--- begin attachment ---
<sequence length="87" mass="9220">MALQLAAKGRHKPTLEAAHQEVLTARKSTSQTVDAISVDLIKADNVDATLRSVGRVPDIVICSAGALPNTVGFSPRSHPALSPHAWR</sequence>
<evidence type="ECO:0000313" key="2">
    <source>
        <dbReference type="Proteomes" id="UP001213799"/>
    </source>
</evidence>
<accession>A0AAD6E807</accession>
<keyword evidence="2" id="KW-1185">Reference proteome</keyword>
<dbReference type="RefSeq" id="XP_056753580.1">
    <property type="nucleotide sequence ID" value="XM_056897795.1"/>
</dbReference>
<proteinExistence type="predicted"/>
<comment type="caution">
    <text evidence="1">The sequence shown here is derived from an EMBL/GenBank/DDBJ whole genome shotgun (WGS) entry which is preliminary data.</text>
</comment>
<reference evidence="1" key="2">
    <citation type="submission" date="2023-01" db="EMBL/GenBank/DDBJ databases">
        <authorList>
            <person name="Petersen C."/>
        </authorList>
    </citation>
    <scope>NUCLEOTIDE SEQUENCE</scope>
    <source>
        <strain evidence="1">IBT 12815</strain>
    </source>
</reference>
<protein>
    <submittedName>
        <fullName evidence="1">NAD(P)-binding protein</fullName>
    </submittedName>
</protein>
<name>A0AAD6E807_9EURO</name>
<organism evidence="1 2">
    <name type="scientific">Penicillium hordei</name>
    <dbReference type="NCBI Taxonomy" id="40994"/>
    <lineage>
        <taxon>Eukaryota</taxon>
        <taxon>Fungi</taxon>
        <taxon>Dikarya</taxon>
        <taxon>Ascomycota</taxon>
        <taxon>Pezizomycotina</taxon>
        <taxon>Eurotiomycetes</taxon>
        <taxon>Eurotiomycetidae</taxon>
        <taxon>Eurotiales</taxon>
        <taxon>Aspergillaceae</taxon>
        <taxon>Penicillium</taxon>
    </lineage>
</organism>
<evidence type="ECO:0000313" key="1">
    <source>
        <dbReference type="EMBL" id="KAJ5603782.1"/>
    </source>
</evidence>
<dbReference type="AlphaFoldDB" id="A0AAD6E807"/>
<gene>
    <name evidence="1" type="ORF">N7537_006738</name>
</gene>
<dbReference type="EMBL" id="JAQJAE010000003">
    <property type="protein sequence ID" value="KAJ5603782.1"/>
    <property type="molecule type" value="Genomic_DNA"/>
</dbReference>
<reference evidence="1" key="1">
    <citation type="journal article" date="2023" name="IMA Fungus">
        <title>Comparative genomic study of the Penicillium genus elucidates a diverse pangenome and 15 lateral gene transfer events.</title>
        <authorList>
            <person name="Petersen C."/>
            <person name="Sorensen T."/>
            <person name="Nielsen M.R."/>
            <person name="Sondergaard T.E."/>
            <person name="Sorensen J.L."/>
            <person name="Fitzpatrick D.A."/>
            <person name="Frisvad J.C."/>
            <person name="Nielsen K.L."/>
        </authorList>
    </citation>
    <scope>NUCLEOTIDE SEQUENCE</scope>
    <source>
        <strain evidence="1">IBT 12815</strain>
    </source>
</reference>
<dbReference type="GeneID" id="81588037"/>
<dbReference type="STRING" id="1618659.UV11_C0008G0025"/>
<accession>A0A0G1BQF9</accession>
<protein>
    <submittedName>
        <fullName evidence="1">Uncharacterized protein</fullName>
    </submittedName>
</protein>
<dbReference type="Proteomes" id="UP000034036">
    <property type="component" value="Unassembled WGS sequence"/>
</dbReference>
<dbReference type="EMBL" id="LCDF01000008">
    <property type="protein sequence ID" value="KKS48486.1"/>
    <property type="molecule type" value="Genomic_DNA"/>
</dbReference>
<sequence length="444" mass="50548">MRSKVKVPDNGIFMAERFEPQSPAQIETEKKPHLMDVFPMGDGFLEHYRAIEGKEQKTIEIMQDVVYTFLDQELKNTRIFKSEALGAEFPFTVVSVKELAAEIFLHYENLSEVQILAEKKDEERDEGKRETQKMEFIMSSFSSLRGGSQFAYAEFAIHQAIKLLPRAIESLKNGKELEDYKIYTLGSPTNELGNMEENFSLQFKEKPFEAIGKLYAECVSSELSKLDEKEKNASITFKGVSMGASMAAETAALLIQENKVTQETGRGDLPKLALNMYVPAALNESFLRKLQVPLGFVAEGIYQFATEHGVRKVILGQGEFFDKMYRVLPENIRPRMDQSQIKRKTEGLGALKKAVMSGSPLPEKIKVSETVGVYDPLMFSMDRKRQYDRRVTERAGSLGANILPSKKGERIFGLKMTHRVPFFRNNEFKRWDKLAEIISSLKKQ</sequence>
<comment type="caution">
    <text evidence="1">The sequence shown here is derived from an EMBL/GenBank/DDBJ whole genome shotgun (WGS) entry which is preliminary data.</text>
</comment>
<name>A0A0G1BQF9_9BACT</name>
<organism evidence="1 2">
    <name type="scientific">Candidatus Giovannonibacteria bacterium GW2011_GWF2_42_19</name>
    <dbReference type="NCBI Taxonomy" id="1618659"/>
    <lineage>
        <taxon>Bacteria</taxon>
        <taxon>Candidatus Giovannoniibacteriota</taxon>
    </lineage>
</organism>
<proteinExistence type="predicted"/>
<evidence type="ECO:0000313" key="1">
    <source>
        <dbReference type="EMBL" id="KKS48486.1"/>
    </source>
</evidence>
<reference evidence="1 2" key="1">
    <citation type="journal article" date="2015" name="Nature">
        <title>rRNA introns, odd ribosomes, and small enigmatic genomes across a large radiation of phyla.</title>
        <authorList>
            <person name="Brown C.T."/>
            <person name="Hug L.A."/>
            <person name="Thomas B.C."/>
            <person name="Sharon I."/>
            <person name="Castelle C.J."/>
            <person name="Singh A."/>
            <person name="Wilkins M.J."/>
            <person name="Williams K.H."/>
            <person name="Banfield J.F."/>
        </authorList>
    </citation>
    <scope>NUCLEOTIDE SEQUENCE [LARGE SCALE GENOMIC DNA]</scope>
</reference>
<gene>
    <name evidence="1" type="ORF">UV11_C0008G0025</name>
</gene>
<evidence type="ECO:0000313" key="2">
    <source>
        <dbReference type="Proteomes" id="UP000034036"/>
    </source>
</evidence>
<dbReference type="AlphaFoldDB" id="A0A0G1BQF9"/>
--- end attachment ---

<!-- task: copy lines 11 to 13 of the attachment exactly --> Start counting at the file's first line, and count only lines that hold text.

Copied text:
</dbReference>
<proteinExistence type="predicted"/>
<comment type="caution">